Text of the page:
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Five Future Electric Vehicles That Will Change the Auto Landscape

The star of the current generation of EVs is the Tesla Model S.

Afters years of rumors about the next generation of electric cars, we finally have some real vehicles on the docket. Breakthroughs in technology, dropping battery costs, and a horse-race between automakers have yielded products that must be considered game-changers: 200-mile EVs that will run consumers $35,000 or less after incentives. Future electric vehicles are arriving sooner than we thought.
This wave of plug-in vehicles has the potential to upend the industry as it stands, and Tesla wonít be the only one playing on the field. Every major automaker either wants or needs to have volume plug-in sales to stay relevant as a brand and compliant as a corporation. By 2020, most will have their next-gen EVs on the U.S. market. Here are the five electric cars that will change the auto landscape.

Chevy Bolt EV

Chevy Bolt EV goes into production late in 2016.

The next generation will kick off in 2016 with the arrival of the Chevy Bolt EV. GMís first-to-market entry will deliver a substantial 200 horsepower and 266 pound-feet of torque to grab driversí attention. Though some may take issue with the Boltís styling, the spacious interior and impressive cargo capacity with the back seats down score it points in the utility department. Chevy says it will reach 60 miles per hour from a stop in seven seconds or less. It starts at $37,500 before incentives are counted.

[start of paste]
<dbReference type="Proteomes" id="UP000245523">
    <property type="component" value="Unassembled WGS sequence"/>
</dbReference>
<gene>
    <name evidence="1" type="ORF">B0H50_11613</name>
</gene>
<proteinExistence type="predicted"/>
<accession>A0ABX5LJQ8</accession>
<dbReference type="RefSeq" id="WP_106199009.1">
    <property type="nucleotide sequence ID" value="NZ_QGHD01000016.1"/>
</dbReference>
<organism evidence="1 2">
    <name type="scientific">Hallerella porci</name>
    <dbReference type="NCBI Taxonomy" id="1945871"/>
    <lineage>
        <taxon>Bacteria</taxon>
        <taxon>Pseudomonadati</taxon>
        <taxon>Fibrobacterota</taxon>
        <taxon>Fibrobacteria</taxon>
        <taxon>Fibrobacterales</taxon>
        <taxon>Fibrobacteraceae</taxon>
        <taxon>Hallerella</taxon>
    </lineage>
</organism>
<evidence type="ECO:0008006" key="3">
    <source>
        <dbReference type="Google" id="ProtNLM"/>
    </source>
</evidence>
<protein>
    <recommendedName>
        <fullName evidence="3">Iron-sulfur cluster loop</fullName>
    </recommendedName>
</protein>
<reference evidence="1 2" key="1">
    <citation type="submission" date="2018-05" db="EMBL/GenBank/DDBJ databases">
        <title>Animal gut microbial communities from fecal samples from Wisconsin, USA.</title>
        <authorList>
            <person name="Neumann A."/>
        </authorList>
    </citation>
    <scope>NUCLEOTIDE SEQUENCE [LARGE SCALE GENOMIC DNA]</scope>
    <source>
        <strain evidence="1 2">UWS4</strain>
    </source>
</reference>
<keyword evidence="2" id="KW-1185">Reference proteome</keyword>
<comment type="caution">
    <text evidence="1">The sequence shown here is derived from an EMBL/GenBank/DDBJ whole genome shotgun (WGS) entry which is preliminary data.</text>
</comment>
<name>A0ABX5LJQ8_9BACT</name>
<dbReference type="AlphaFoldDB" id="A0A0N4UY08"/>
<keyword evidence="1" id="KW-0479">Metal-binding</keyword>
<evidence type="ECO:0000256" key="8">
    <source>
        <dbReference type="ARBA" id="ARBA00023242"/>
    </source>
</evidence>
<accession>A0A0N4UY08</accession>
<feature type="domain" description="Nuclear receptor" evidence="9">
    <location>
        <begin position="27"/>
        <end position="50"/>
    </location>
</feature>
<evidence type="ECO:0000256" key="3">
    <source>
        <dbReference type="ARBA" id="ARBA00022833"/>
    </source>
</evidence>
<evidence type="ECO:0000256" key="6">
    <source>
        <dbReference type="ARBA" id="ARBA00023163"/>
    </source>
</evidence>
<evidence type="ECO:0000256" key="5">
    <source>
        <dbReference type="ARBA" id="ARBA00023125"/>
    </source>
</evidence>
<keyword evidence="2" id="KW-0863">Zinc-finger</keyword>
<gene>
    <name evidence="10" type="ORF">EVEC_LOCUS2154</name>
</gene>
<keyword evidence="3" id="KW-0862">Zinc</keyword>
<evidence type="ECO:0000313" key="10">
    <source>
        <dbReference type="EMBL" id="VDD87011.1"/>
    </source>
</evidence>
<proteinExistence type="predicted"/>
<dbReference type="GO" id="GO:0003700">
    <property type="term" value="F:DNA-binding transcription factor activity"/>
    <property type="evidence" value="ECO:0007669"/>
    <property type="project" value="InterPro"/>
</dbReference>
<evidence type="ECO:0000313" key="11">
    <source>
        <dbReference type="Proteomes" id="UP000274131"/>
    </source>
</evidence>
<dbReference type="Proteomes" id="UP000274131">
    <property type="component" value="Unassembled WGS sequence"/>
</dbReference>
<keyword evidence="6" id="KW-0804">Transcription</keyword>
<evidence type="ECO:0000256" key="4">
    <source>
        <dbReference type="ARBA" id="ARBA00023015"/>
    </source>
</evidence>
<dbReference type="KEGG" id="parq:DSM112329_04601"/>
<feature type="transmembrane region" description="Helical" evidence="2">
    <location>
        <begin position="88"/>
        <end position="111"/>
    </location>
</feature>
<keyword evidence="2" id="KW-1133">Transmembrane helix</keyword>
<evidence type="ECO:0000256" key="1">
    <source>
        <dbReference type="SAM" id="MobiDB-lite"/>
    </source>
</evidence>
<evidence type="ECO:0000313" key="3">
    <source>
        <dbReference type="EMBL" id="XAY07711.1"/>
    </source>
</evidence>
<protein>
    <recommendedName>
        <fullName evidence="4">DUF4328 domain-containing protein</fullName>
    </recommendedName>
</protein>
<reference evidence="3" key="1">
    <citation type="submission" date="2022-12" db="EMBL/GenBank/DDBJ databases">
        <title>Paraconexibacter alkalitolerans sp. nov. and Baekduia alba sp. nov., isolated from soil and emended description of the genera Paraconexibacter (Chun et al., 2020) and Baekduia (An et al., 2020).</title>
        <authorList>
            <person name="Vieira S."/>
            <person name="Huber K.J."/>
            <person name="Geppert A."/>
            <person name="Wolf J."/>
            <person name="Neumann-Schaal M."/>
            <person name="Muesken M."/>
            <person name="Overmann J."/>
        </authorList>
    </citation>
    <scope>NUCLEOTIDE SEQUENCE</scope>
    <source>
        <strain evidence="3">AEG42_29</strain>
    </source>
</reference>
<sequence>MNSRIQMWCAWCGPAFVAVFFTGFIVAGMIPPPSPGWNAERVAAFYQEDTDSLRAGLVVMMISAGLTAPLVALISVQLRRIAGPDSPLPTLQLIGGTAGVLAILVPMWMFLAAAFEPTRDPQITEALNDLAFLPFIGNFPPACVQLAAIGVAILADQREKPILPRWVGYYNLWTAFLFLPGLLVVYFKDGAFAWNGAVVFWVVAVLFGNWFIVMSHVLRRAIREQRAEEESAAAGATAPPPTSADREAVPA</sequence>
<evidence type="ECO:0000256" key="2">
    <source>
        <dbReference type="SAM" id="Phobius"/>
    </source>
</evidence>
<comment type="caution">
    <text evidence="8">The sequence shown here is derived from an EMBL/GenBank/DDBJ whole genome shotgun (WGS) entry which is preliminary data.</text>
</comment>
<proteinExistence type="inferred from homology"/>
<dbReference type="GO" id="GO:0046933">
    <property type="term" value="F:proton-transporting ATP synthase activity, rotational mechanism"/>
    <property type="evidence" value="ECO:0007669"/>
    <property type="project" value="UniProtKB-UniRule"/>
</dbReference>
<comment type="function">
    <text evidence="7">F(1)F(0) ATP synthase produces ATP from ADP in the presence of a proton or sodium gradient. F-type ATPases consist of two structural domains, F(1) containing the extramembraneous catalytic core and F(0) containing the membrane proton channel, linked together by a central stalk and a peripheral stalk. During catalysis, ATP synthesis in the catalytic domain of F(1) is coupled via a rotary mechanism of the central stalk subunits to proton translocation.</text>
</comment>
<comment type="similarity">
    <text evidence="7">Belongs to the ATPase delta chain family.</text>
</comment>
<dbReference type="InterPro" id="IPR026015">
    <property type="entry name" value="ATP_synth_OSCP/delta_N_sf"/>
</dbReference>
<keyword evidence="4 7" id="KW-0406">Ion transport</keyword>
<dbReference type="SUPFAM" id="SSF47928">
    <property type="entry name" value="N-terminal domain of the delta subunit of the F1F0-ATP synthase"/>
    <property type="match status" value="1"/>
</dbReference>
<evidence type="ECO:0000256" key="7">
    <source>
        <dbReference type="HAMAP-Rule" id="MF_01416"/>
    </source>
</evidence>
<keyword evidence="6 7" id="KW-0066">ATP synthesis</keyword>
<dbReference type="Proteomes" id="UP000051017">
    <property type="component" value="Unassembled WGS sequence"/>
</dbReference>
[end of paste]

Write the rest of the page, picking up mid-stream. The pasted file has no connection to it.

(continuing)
Nissan Leaf 2.0

Nissan IDS Concept at the 2015 Tokyo Motor Show

We have not seen a prototype or gotten details on specific future electric vehicles Nissan will produce, but we know there is a model in the works that will crack 200 miles. Around the time of the 2015 Tokyo Motor Show, the automaker revealed it would deliver a 60 kWh electric car in the coming years and incorporate design elements of the IDS (Intelligent Driving System) Concept it premiered at the October event. Rather than a next-gen Leaf, expect a brand-defining product by the 2018 model year.

Tesla Model 3

Tesla Model 3 heads to production in 2017.

Tesla started the clock on mainstream EVs when it posited the 200-mile concept years ago, and so far the companyís Model 3 is the one that has most captured the imagination of consumers around the world. Whether or not Tesla fills the 400,000 pre-orders or not, this rear-wheel-drive EV featuring at least 215 miles of range is already a game-changer for the industry. Elon Musk is pushing to bring the brandís $35,000 EV to market faster, but the end of 2017 seems like the earliest possible delivery date.

Volkswagen e-Golf

The next-gen VW electric will come close to 200 miles of range.

While Volkswagen does not have a volume-selling EV on the U.S. market, this fact will change when the next e-Golf makes its way to America. Billed as a way to flash the auto groupís superior technology while dimming the unflattering spotlight of Dieselgate, this model will be a crucial part of the manufacturerís rebound. According to company executives, the electric version of the Golf due in 2018 will top 186 miles in actual range. Weíll see if that date gets adjusted according to the competitionís moves.

Hyundai electric SUV

Hyundai Tucson may offer hints of the brandís utility EV.

If SUVs and crossovers remain the dominant sales force in the industry, why are most future electric vehicles sedans? We expect a crossover Model 3 to come eventually, but Tesla already has its hands full with the sedan. Hyundai, on the other hand, is reportedly planning to make an electric SUV as the companyís first long-range EV. Company officials confirmed the SUV to Korean news sources, saying such a product could arrive by 2018. When Hyundaiís Ioniq nameplate debuts in 2016, weíll have a better idea of what we can expect.